The seventh child in a well-off family, Malthus was born 250 years ago on 13 February 1766. His father’s social circle included some of the best-known philosophers of the time, including David Hume and Jean Jacques Rousseau.  Like many younger sons of the gentry, Malthus took orders in the Church of England and, after an education at Jesus College, Cambridge, became a curate who corresponded widely. He began to publish pamphlets on topical issues in the stormy last decade of the 18th century.  

Though cast as ‘parson Malthus’, for most of his life he was in fact a professor of political economy at the East India Company College in Haileybury. Bashford explains: “This put him at the centre of the imperial world, for several generations educating young men for service as Company clerks in India.”

Malthus is best known for his Essay on the Principle of Population, which first appeared in 1798. In the thesis, both respected and vilified for the past 200 years, he argued that while population multiplies exponentially, food supplies increase only arithmetically. The oscillating mismatch between the two would spell disaster when ‘checked’ by nature through famine or disease, or by humans through war or infanticide.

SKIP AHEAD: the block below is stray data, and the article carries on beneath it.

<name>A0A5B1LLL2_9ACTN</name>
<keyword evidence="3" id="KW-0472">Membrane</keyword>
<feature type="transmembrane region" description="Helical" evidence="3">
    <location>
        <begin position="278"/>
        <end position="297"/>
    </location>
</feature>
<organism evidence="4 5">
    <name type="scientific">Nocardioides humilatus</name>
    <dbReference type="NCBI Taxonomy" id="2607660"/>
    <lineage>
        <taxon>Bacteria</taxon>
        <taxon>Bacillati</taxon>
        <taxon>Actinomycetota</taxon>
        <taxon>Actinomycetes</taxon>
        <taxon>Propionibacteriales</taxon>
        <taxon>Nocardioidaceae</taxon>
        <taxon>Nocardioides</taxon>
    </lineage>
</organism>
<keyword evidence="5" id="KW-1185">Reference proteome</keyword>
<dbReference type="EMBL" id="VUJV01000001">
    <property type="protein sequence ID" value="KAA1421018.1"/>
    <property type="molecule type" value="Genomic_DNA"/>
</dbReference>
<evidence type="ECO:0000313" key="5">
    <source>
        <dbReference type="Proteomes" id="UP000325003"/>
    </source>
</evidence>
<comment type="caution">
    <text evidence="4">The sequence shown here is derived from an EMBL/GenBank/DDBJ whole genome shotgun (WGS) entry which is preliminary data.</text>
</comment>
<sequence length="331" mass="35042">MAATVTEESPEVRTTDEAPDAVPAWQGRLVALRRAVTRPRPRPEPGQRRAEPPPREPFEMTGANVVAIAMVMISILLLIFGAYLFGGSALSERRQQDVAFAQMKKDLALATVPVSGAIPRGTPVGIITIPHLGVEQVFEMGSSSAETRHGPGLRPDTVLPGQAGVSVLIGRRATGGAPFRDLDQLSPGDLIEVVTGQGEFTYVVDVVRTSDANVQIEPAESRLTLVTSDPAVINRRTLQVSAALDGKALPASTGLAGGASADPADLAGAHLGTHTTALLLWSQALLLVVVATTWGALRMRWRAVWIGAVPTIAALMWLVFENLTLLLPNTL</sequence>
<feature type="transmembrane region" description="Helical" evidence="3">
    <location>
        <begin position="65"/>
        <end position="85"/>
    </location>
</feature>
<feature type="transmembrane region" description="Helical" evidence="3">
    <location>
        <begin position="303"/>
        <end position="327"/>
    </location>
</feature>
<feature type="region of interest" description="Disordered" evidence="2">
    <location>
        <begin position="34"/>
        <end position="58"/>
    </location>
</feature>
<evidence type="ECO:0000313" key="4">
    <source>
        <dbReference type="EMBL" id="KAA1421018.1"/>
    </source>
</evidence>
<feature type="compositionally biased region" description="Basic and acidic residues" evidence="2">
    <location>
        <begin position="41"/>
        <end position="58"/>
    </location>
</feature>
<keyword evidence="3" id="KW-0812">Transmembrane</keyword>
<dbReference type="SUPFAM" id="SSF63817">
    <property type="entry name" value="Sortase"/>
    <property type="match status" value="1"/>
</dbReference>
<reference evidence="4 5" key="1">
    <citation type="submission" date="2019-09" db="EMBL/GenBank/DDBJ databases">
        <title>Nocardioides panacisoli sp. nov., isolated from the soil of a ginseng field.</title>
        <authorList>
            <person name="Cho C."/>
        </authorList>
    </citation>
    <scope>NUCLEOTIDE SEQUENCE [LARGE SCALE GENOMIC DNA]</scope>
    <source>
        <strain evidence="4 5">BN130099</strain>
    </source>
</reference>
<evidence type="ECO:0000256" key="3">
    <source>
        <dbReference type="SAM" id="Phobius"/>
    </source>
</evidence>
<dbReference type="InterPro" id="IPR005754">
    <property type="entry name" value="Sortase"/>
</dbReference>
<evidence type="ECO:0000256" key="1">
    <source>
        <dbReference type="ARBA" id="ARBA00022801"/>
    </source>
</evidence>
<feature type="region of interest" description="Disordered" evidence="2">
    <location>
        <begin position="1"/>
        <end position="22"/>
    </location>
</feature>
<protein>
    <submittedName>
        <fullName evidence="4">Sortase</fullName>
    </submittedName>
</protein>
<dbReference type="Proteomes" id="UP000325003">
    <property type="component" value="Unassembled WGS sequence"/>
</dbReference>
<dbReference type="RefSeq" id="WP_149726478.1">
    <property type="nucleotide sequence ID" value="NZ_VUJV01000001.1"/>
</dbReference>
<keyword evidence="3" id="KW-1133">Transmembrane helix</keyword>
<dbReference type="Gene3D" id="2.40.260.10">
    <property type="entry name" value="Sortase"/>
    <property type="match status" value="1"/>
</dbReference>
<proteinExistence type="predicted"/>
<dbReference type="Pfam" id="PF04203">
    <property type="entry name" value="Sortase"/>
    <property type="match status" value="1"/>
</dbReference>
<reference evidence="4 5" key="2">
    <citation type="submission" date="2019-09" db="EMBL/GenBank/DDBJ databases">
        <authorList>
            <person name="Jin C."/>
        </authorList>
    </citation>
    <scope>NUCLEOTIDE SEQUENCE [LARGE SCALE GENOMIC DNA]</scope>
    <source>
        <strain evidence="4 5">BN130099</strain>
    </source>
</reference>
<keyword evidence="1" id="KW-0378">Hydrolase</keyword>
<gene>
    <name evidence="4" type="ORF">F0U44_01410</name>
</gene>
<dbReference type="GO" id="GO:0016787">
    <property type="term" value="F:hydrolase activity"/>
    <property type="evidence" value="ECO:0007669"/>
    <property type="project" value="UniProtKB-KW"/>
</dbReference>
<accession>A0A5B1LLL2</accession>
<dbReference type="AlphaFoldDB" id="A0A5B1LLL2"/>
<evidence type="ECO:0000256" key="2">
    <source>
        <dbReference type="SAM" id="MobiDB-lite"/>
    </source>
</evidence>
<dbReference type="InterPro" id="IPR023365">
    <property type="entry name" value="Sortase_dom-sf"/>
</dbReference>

The most troubling aspect of Malthus’s essay is his interpretation of poverty. While a generation of utopians was imagining a brighter and better future for all, Malthus proposed a much bleaker picture. Some poverty, he argued, was inevitable. As population increased when times were good, so the poorest would perish when times were bad. Disease and famine served as natural checks to over-population. These uncompromising views led Malthus to be much disliked or even hated.

Yet Malthus also thought the number of people on that poverty line could and should be reduced. “Despite assertions that Malthus blamed only the poor for producing too many children, for being the problem, he was in fact at least equally critical of the behaviour of the privileged,” Chaplin points out. “He argued that when the rich had large families, the poor disproportionately suffered any material shortages, therefore wealthier people were morally obliged to produce fewer children.”